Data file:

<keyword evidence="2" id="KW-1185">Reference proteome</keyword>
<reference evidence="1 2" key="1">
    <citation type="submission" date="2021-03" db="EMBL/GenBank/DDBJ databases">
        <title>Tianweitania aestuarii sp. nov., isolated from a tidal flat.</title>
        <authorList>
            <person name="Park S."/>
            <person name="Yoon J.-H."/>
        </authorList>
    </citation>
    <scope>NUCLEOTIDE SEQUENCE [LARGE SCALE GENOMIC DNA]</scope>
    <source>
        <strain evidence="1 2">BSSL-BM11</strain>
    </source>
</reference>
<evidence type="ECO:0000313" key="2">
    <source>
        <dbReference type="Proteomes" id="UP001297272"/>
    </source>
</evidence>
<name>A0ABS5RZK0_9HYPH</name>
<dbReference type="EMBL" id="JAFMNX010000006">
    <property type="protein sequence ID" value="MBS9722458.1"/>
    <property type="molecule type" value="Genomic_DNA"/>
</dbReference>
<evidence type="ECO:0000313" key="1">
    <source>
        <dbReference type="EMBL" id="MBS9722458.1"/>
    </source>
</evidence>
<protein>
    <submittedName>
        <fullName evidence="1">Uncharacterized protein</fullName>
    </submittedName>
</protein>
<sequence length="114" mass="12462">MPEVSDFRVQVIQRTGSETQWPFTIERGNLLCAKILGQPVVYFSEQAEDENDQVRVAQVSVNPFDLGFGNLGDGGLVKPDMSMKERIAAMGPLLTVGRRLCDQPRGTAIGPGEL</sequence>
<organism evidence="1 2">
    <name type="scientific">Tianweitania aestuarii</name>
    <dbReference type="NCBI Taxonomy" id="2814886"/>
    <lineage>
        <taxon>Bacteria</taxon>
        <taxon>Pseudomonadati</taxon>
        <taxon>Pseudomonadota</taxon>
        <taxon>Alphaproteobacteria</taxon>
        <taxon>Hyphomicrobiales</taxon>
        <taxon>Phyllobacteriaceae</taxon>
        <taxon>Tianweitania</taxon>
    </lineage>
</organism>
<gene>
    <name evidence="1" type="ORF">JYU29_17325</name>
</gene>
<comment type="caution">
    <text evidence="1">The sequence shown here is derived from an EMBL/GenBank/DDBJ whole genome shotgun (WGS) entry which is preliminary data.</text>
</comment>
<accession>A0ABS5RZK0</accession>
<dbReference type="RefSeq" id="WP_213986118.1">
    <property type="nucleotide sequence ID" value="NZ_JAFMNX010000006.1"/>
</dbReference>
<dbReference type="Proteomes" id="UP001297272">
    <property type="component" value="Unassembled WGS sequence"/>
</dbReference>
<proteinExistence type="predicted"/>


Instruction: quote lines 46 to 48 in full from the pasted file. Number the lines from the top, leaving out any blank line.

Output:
        <taxon>Tianweitania</taxon>
    </lineage>
</organism>